From the first centuries CE, the more important relations between Southeast Asia and India can be found in the shastras (religion, scripts, literature, politics, law) and architecture (Coedès 1968: 254-56), while that with China, Korea and Japan, in music structures, musical instruments and ensembles (Picken 1981-90; Maceda 1995d). In Southeast Asia, after an extended period of adapting Hindu and Buddhist rites and ceremonies, courts and temples developed a parallel repertoire of music for court ceremonies, separate from the repertoire used for religious rites in the temples. In Java and Bali, the extensive use of musical forms, musical instruments and vocal music attested to in Old Javanese and Old Balinese inscriptions, literatures, and in temple reliefs (Kunst 1968), as can also be found in Burma, Thailand, Laos, Kampuchea, and Vietnam, are early records of music in the area. Religious transformation in the two islands of Java and Bali allowed for the reworking and recasting of old rites into new forms suitable for Hindu or Buddhist ceremonies both in the temples and in the courts. The manifold reworking of rites and ceremonies, and how the musical arts were integrated into these systems has yet to be described and analysed – what indigenous structures were perceived to be malleable for new Hindu and Buddhist liturgical forms, and how these were all incorporated into the ritual repertoire of both the courts and the temples and other sacred sanctuaries, and what musical, theatrical or dance forms were integrated into these systems.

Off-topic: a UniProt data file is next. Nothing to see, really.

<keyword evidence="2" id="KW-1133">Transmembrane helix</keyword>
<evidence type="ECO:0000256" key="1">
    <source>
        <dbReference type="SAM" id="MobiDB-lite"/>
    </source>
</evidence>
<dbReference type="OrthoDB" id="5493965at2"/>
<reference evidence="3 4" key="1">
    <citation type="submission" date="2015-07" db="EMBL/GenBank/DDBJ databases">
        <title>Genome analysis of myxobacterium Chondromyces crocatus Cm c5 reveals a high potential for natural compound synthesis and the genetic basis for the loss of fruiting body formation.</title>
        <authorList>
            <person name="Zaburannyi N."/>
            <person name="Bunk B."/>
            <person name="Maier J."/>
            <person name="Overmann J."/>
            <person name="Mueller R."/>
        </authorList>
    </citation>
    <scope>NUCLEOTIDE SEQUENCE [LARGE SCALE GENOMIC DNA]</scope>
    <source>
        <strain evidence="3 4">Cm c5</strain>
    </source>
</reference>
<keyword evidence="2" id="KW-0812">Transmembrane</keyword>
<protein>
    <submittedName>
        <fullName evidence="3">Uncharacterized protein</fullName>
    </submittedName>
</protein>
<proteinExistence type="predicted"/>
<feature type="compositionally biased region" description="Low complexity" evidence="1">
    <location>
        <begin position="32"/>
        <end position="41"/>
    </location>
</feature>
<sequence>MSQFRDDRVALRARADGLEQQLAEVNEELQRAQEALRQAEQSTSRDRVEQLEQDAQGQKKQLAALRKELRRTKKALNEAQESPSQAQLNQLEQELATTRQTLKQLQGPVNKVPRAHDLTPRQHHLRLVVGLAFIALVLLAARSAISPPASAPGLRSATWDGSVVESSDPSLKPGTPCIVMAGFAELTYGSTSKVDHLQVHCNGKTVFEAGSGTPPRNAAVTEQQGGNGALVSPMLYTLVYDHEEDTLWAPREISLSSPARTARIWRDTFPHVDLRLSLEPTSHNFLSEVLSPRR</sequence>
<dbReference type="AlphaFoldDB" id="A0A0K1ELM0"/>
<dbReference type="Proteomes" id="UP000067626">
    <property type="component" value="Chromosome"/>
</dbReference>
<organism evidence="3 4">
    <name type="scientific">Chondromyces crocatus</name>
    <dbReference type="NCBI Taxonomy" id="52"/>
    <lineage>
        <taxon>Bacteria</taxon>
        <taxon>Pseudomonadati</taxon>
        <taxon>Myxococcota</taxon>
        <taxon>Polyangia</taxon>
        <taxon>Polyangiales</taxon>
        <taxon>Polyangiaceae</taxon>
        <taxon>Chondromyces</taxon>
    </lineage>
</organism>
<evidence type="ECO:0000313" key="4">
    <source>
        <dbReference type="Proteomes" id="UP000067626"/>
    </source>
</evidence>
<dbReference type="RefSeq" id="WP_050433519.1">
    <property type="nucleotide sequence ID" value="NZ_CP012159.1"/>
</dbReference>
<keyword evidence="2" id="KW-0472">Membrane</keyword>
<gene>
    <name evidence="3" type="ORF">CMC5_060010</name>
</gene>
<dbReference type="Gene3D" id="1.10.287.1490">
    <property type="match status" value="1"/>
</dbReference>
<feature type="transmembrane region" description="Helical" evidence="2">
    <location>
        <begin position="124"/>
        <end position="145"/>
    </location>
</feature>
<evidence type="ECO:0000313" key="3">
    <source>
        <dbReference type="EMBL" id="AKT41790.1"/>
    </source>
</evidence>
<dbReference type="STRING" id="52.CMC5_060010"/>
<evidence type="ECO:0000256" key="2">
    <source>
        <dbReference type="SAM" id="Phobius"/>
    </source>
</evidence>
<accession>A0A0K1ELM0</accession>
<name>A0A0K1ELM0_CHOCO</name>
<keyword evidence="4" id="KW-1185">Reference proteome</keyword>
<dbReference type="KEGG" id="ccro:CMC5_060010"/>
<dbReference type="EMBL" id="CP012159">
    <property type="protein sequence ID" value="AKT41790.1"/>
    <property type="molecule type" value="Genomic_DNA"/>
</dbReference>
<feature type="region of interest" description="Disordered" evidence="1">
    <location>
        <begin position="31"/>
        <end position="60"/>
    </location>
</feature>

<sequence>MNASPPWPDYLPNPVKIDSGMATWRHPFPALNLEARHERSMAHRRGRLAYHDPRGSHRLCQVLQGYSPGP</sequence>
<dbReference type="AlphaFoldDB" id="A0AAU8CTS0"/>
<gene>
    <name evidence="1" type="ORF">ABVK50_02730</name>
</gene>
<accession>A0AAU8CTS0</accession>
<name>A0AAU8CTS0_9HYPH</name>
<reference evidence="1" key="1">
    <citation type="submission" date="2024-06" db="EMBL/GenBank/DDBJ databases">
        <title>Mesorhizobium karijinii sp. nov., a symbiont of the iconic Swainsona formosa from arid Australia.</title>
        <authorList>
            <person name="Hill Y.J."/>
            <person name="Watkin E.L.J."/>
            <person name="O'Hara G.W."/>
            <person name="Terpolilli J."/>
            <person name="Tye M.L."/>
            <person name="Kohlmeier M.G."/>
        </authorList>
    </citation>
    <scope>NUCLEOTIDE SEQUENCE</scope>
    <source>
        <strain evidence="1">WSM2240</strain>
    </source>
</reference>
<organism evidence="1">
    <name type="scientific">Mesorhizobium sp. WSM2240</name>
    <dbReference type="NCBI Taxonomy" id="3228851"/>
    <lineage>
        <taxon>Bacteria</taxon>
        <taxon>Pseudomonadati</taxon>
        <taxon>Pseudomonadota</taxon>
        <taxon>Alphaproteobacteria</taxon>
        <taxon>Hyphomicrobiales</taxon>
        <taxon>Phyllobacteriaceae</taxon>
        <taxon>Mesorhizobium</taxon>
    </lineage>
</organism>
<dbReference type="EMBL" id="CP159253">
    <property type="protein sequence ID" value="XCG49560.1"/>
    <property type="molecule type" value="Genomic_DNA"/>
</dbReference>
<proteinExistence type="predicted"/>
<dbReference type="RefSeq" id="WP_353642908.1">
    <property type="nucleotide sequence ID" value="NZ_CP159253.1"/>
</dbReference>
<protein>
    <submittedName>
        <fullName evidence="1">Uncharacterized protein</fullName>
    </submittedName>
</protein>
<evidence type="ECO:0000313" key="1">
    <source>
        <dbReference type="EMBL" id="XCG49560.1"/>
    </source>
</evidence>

If the courts and the temples exuded an aura of exclusivity and sacrality, the surrounding villages which constituted an even larger system nurtured their own musical traditions, rites and festivities that were of two orientations – the persistence of indigenous repertoire, and the slow intrusion of Hindu, Buddhist, Islamic and Christian modes of ritual and ceremonial procedures. In these contexts, the musics of Southeast Asia developed into at least three distinct areas: first, the village which until today remains the repository of ancient religious and musical practices; second, the courts; and third, the temples, which together established a new form of centralised organisation and power, and consequently assumed the position as centres of musical activity, where musicians and dancers, players and puppeteers were employed in the service of the ruler, the aristocracy and the religious hierarchy.